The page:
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A European moving to Botswana…

Mon 11 Mar 2019

As a reserve we are happy and proud to have – since almost two years – a full time researcher, veterinarian and volunteer coordinator on the team, Gabriella from Italy. She takes us back to the moment that she made her first acquaintance with Limpopo-Lipadi:

“For a European to move to Botswana is a life-changing experience; exciting and challenging at the same time. When I took that decision, I probably had no idea what I was going to commit to. I will forever remember the first days and all the first encounters with the different species that live in the reserve, as well as the fascinating effects that those encounters had on me.

The very first day that I was finally allowed to drive all by myself, I was the most excited person on earth. I was now able to look for the elephants and the wild dogs that were going to change my life. At that time I had been in Limpopo-Lipadi for a month, but I still needed to learn my way around. When I arrived at a waterhole, there were no animals close by, except a tower of giraffes about 200m away. I could barely see their long necks over the bushes. My entire university career I had been studying animal behaviour and fascinated about all the animal species. So I decided to stay there and record the giraffes’ approach and the potential reaction to my vehicle. I parked close to a water reservoir, waited and studied. 45 minutes passed before one big giraffe bull decided that I was not a threat and finally reached the waterhole at about 30 meters away from my vehicle. During the following hour all of the giraffes came to drink and slowly moved away in the opposite direction. All except the last one, that was peacefully drinking when she all of the sudden jumped up and ran away to rejoin her group.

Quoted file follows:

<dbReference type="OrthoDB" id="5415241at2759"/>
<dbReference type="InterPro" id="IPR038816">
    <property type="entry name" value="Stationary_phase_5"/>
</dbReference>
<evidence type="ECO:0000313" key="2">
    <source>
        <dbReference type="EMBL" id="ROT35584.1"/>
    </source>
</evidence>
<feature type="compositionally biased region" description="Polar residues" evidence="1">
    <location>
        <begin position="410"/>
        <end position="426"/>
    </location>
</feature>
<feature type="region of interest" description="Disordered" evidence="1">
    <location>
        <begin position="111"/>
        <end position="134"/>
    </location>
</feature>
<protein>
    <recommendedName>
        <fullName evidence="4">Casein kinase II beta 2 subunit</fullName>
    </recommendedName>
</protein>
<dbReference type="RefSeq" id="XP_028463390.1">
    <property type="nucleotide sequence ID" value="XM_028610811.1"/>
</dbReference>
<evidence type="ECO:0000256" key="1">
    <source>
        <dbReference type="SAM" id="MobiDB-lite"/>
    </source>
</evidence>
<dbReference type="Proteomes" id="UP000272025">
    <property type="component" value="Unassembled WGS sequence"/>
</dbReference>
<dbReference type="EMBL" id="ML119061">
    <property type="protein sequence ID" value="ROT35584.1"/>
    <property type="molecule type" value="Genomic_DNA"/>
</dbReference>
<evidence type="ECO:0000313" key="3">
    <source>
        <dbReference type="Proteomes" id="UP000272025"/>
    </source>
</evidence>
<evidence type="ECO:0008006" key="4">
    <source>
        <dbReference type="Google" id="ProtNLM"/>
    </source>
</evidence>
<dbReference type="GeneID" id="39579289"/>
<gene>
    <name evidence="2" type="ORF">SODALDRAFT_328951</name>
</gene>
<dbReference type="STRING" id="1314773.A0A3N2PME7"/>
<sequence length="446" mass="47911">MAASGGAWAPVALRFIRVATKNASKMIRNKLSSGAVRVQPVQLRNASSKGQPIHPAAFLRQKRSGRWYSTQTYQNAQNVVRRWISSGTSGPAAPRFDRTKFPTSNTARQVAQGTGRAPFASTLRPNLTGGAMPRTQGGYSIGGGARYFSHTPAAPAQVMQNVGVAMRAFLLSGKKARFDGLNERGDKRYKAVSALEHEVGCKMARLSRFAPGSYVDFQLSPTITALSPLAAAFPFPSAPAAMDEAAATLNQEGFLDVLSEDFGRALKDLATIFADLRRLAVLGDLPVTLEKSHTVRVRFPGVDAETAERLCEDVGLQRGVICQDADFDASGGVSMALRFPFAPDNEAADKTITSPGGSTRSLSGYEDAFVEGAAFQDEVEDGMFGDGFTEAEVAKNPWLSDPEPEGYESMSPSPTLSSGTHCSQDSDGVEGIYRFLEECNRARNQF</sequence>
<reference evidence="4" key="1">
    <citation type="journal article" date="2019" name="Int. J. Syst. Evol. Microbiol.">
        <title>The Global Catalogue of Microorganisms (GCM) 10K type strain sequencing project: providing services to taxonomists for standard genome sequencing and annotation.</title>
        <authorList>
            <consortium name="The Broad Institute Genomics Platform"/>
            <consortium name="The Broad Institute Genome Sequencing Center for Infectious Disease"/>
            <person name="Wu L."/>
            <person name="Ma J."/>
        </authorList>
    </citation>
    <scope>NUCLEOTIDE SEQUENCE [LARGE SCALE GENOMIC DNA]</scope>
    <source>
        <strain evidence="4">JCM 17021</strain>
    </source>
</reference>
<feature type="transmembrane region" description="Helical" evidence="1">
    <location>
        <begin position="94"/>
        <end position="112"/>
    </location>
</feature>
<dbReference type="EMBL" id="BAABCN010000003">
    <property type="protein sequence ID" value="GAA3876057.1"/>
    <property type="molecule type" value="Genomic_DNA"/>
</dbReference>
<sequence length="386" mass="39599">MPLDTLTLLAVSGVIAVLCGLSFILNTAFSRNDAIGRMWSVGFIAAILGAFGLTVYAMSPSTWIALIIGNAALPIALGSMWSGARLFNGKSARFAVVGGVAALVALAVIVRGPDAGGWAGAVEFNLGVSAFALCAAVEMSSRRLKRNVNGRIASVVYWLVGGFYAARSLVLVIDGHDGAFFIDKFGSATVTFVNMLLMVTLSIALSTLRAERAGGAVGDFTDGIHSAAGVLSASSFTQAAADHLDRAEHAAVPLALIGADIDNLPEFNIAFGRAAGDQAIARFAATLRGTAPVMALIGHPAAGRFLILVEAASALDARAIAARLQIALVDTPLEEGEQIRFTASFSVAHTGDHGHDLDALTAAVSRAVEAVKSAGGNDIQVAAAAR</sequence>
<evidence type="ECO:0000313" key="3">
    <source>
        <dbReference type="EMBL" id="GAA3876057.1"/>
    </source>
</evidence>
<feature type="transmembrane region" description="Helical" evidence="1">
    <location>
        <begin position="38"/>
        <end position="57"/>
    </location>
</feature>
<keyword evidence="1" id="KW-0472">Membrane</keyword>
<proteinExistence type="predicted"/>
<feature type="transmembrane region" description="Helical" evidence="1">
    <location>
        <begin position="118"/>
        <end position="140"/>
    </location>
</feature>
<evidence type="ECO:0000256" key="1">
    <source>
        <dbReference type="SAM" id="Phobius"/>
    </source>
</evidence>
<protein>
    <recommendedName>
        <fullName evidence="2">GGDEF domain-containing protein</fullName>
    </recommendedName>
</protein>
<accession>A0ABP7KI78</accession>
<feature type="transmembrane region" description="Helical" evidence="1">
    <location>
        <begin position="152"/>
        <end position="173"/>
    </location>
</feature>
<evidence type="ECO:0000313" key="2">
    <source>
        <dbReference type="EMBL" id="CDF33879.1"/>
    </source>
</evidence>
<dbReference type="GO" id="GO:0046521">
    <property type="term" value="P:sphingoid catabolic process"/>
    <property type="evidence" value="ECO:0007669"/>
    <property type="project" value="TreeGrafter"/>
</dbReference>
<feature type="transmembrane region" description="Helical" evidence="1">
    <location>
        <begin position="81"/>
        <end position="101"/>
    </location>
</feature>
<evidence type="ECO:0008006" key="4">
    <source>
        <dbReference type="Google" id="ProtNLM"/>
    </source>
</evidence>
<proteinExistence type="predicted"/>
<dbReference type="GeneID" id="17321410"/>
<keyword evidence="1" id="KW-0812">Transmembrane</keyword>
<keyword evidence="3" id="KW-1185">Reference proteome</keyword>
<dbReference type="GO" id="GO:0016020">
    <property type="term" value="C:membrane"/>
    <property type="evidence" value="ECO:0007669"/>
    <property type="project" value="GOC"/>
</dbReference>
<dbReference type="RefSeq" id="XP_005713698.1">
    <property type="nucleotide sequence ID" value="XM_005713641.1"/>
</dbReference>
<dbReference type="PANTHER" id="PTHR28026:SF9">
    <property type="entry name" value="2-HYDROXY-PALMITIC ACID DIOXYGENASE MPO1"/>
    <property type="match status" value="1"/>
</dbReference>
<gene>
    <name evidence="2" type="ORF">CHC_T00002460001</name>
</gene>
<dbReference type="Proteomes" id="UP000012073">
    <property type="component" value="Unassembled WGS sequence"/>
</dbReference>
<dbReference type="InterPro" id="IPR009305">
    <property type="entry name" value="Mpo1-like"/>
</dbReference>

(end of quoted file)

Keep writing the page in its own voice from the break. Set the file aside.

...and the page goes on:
I immediately looked behind me as I thought that that giraffe must have been scared by something approaching, and that was the case. I was so focused on the giraffes, and the birds were so many and so loud that I failed to hear anything else. I found myself looking at three elephant bulls at about 50 meters behind my vehicle. I knew all the theory: flapping ears, little kicks on the ground would mean that the elephants were not happy to meet me on their way. But these bulls seemed more puzzled than me. They obviously wanted to get to the water, but were not sure what to do. I looked at all the emergency option, escape route was clear, both for the elephants and for me, I was not blocking their way, and they had multiple options to approach and leave the water regardless my vehicle being relatively close to the water. So I decided to do exactly what I was there for, study their behaviour. I grabbed my notebook and started taking notes: body position, estimate distance, time, trunk movements, animals’ reaction to the vehicle, and so on. I could sense the hesitation on the elephants’ side, they kept pulling up their trunks in what is called “periscope behaviour”, pointing the nostril in my direction, looking at each other and slowly oscillating on their feet. Ten minutes went by, when the biggest bull stopped sniffing the air, shook his head, which made me get worried, but then stepped towards the water. To get to the water from the position where they were, they actually had to get a few meters closer to me. My hand was hurting from all the notes I was taking. The rest of the encounter was fantastic, the elephants had decided to ignore me entirely and were now happily drinking. They left slowly without looking back, with a relaxed and slow pace that elephants have when going back to forage. My heart could finally slow down.”